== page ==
This is one of the things I love about writing.

If I’m writing fiction, I get the opportunity to (try to) explore the way other people think and react to situations–and sometimes the hardest part is dealing with a character fundamentally NOT like me. If being charged by a bull, I’d dive to the side and try to get out of the way, but what if my character would grab a chair and attack the bull? Clearly he doesn’t think like I do, but he’s going to be fun to get to know.

If I’m writing non-fiction, differently-thinking people provide a different challenge–that of getting my message across to people who may think more emotionally, less logically than I do.

Have you ever tried to explain something to a friend until you finally give up because, no matter how many times you try to say, “I turned right because it was the shortest route,” they keep saying things like, “But why wouldn’t you go straight?” Sometimes explaining things is the hardest thing in the world because what’s crystal clear to you is obscure to the other person.

So, the trick … and it’s a hard one … is to put yourself in their place.

  • Are you a super-genious to whom everything is clear? Slow yourself (or at least your explanations) down so the poor, normal folks can keep up.
  • Are you eminently logical but talking to a group beset with emotions (like, say, sleep-deprived new parents)? Force yourself to remember that all they want is to get some sleep–they don’t need to know the scientific reasons for the baby crying, they just want it to STOP.
  • Are you good at mechanics? Excellent–you can break those “how to” instructions down into individual steps, but don’t assume that your readers will know what a flange is if you don’t tell them.
  • Are you sympathetic and deeply compassionate? Just remember that the CEOs reading your brochure pay attention to the bottom line and stories about abandoned puppies might not have the same affect as a statistic about how much stray animals cost the town.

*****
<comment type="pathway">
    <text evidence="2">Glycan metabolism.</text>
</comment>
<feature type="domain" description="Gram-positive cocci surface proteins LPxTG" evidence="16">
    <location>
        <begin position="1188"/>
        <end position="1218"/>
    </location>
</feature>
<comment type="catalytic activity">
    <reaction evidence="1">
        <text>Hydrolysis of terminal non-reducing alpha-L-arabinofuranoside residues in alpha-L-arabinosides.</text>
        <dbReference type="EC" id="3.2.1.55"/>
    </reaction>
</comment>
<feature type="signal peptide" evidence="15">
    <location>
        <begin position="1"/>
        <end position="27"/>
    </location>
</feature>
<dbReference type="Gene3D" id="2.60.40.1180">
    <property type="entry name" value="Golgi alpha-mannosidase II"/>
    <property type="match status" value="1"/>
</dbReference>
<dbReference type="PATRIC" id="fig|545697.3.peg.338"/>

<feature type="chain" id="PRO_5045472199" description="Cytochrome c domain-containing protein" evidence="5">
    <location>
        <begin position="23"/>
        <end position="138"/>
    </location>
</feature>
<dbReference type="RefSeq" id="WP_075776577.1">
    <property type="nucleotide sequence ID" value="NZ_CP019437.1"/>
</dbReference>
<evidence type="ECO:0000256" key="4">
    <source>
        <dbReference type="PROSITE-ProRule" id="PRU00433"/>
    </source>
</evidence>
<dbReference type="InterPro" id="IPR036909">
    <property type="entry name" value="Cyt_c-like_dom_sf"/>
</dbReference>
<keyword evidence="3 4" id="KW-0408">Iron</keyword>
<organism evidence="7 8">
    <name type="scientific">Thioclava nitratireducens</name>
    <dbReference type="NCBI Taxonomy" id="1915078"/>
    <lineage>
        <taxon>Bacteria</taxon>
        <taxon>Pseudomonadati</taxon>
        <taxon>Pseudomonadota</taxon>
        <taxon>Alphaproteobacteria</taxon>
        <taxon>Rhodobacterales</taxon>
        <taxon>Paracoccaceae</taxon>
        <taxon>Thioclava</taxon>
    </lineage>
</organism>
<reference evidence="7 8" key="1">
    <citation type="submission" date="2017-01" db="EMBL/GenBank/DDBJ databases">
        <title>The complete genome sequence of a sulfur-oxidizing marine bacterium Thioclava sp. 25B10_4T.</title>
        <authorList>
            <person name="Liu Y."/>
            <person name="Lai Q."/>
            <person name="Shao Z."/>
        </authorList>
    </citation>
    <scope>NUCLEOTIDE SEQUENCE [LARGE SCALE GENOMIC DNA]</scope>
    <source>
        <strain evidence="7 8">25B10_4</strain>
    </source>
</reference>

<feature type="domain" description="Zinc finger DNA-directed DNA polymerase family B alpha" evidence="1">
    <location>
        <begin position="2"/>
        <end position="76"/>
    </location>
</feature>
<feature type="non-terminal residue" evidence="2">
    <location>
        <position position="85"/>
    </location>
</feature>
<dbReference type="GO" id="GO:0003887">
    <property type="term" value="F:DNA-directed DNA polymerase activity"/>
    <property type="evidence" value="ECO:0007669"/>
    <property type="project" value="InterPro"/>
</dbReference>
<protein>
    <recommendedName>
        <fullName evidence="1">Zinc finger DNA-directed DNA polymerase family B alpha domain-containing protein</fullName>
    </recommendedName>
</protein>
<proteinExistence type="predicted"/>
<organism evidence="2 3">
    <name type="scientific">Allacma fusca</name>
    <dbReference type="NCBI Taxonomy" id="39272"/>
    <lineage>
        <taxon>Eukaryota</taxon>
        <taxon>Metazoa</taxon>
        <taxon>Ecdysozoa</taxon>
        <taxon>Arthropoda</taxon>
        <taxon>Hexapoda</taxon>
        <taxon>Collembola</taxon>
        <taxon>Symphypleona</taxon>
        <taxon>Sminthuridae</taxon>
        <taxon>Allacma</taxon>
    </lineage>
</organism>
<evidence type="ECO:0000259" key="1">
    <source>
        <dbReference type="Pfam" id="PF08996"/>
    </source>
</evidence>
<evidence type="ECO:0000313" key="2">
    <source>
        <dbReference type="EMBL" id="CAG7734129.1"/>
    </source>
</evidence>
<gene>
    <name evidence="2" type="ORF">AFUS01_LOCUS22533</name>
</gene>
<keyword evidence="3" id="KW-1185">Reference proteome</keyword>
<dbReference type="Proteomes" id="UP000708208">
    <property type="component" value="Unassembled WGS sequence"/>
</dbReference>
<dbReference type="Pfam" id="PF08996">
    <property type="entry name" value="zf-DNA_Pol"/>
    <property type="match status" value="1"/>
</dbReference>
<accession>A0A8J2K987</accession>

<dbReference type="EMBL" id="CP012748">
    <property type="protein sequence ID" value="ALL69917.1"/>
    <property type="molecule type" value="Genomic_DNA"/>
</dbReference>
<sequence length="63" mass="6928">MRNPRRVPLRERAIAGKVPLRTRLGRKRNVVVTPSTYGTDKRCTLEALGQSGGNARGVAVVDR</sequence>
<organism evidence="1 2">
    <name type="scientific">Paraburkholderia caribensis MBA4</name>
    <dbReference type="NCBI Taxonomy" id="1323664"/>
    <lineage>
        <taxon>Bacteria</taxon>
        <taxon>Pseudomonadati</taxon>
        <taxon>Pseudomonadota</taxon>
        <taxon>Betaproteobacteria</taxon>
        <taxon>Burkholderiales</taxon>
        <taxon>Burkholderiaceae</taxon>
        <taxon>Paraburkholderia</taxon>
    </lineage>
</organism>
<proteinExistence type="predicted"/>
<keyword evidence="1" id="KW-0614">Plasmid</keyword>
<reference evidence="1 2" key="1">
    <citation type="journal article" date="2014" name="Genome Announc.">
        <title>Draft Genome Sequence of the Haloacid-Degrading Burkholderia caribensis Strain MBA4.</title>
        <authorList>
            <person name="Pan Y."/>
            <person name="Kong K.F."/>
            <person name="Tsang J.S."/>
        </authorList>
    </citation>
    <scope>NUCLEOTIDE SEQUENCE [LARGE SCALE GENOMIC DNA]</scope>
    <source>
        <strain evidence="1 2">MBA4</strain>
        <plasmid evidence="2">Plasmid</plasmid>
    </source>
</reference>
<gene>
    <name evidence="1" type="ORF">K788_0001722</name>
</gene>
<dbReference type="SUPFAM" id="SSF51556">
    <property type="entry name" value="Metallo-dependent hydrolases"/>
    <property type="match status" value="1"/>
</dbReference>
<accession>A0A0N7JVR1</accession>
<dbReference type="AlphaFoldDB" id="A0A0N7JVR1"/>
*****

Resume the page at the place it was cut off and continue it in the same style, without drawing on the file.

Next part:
Nobody thinks exactly like you do.

This is both your challenge and your greatest gift.

*WWSD: What would Sherlock do?

Grammar Day!

It’s National Grammar Day. How are you going to celebrate?

  • Turn all the extra apostrophes you find into little winky emoticons.
  • Parrot back the word “like” whenever it gets misused in sentence (“like, you know, a Valley girl).
  • Carry your blue pencil with you so you can correct incorrect commas.
  • Say “Whom” with your most snooty, nose-up-in-the-air kind of voice everytime someones uses “who” instead.
  • Leave comments at all the blogs that incorrectly capitalize their post titles.
  • Wear your “It’s/Its, Your/You’re, There/Their/They’re” t-shirt everywhere you go.
  • Mentally correct all the radio and television commentators who speak badly during their broadcasts.
  • Curl up in a cozy chair with your favorite grammar book
  • Sing the song.
  • Link back to our Mangled Monday features to help out your grammatically-needy friends.

Or, do you have some other festivities planned?

And the winner is…

Thanks to the handy-dandy random number generator (known to my friend Jenny as “Randy”) … comment #10 wins!


I love reading interviews with people that actually make me feel like they’d be interesting to talk with. Thanks for asking great questions, Deb!

So, Sprite, come on down and claim your prize!

(Or, well, you know, you could just send me your name and address and I’ll send it to you.)

And, if you didn’t win, don’t forget you can buy your own copy of Sara’s “Learning to Swim” this week! In fact, I recommend it! I know I can’t wait for my own copy to arrive.

Sara, thanks for the interview and for offering the ARC of your book (that I got to read in advance).

And thank you all so much for playing. Now, hie you to your nearest bookstore-slash-website and get yourself a copy.

Interview with Sara J Henry–And a Chance to Win!

Welcome, Sara! I’m so excited to have you here—not least because I’ve been looking forward to your book for months, and I’m delighted for your sake that it’s finally here.

Q: If I’m this excited, how must you be feeling about your first book being published? Are you going to haunt your local bookstore on publication day? (February 22nd)

A: Nope, I’m going to be in New York, getting ready to launch at Partners & Crime in Greenwich Village on Feb. 23! (Anyone in New York, come on down.)

Q: The advance press has been almost overwhelmingly on the “we love it” side—does this make you feel all warm and fuzzy inside, or is it somehow intimidating?

A: It is an indescribably odd feeling.

Q: How do you describe your book when people ask?